Tuesday, 20 April 2021

Why neoliberalism’s evolution into a populist plutocracy was inevitable

If anyone gets these blogs via an email alert, unfortunately the platform I use is ending these in July. Sorry about this (outside my control), so please find another way to regularly receive this blog.


In last week’s post I referenced an earlier post I had written in 2017 called “Was Neoliberal Overreach Inevitable? The question it posed was whether Trump and Brexit were an inevitable consequence of Thatcher and Reagan, or whether there was an alternative ‘fork in the road’ which if taken could have saved neoliberalism from that fate. That post was written in the aftershock of Trump’s election and the Brexit referendum. Four years on I think it is worth revisiting that question. (This post is a slightly more focused version of something I wrote six months ago.)


The best way to look at this is to ask what normally stops plutocracies happening? The first obvious but important point is that the threat of plutocracy depends on the number of the very rich, and also perhaps the extent to which they gained their wealth by actions that could easily be reversed politically. Those who have money will often want to influence politics either to increase or preserve their wealth, and this can be done by lobbying or political donation that compromises but does not end democracy. However the more very wealthy people there are, the more likely it is that some will wish to go beyond this, and try and influence the nature of democracy.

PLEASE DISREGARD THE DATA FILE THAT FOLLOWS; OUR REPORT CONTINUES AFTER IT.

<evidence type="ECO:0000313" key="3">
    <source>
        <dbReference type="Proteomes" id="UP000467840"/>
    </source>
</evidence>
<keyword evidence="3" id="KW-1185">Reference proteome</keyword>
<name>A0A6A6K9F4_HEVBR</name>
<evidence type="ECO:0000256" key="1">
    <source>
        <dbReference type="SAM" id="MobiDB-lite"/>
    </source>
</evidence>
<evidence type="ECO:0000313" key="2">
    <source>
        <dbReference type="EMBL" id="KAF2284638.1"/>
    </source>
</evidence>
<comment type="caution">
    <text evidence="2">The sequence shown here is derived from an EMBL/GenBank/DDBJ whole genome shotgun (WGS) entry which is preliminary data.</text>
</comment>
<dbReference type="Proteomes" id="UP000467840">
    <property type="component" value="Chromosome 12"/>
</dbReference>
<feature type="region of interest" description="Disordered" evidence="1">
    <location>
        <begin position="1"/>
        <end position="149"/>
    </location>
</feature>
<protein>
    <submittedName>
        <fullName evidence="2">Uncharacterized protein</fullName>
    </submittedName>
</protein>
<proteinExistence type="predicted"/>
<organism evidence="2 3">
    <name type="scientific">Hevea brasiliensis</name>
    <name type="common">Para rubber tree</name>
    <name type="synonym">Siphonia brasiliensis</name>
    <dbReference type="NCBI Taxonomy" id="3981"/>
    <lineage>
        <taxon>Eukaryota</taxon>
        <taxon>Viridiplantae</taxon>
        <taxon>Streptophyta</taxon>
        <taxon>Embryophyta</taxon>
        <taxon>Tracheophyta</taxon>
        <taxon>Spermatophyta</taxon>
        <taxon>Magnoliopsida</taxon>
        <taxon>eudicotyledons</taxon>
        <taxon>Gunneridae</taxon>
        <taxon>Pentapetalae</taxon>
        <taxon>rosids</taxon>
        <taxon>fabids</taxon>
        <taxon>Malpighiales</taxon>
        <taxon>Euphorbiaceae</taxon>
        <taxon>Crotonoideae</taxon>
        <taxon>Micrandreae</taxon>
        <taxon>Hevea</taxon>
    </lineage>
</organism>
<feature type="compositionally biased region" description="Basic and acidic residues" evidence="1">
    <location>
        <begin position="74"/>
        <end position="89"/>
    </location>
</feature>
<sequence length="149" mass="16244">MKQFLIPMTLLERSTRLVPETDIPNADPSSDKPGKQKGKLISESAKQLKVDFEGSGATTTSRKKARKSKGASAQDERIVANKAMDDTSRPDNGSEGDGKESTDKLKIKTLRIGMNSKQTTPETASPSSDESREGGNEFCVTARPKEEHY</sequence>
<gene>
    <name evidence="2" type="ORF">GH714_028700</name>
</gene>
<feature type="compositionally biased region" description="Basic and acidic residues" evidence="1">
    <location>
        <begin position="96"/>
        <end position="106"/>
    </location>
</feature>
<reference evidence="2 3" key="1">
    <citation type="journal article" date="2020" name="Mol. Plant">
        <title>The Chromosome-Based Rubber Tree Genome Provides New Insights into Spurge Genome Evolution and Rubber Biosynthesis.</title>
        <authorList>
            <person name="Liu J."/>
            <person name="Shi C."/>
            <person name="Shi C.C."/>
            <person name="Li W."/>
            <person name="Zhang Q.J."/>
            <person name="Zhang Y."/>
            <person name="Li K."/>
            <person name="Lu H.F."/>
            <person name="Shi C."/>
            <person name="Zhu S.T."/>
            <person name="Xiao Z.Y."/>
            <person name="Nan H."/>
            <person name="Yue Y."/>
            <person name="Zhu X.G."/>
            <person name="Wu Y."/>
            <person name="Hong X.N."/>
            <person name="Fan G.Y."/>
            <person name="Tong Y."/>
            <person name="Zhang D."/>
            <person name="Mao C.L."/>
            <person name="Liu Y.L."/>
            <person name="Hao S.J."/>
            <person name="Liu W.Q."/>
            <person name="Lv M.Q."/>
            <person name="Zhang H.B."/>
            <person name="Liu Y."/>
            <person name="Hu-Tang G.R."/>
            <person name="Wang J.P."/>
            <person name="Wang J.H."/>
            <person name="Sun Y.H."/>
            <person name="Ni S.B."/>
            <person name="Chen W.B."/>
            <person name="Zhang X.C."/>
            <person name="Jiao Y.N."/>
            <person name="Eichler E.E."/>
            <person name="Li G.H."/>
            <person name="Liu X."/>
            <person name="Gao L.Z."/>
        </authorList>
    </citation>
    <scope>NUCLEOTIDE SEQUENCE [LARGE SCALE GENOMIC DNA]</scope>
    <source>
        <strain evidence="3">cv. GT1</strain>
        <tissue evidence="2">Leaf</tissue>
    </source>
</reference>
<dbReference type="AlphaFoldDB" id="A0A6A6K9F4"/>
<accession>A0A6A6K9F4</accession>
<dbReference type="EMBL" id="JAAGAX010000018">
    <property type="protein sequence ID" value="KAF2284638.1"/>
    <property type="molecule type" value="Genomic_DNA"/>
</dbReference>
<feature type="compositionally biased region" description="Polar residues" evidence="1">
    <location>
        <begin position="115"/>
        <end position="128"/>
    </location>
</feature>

A plutocracy is where at least some of the very rich play a much larger part in determining key political decisions than lobbying or donations allow. This is quite compatible with the continuation of a nominal democracy as long as the party that will ensure the influence of the plutocrats is dominant always gets elected to power. If that fails to happen the plutocracy can just attempt to win next time, or can attempt to overturn the democratic decision that saw them lose power.


So what stops some wealthy people trying to change a democratic system into a plutocracy that is almost bound to serve their interests? The most obvious answer is the democratic process. A party run by a tiny minority of the very rich is not likely to be seen favourably by most voters if they see it as such, and so has little chance of being created. The way plutocrats can get around this is by persuading the members of a political party (inevitably a party of the right) to follow their wishes.


The first sense in which neoliberalism makes a transition to plutocracy easier is by increasing the number of the very wealthy. The 1980s saw a huge reduction in the marginal tax rate on high incomes in the US and UK. A bit of neoliberal mythology is that this wealth is actually good for everyone else, because the wealthy are ‘wealth creators’. That myth was increasingly accepted in part because of another defining aspect of neoliberalism, the destruction of the unions as an effective political force.


By substantially reducing the power of trade unions, neoliberalism reduces the influence of organised Labour on the electorate. That makes it easier to spread the myth that the wealthy are wealth creators, rather than the reality that the high incomes of the wealthy are at the expense of everyone else. Reducing union influence also increases the potential influence of the media on voters’ opinions.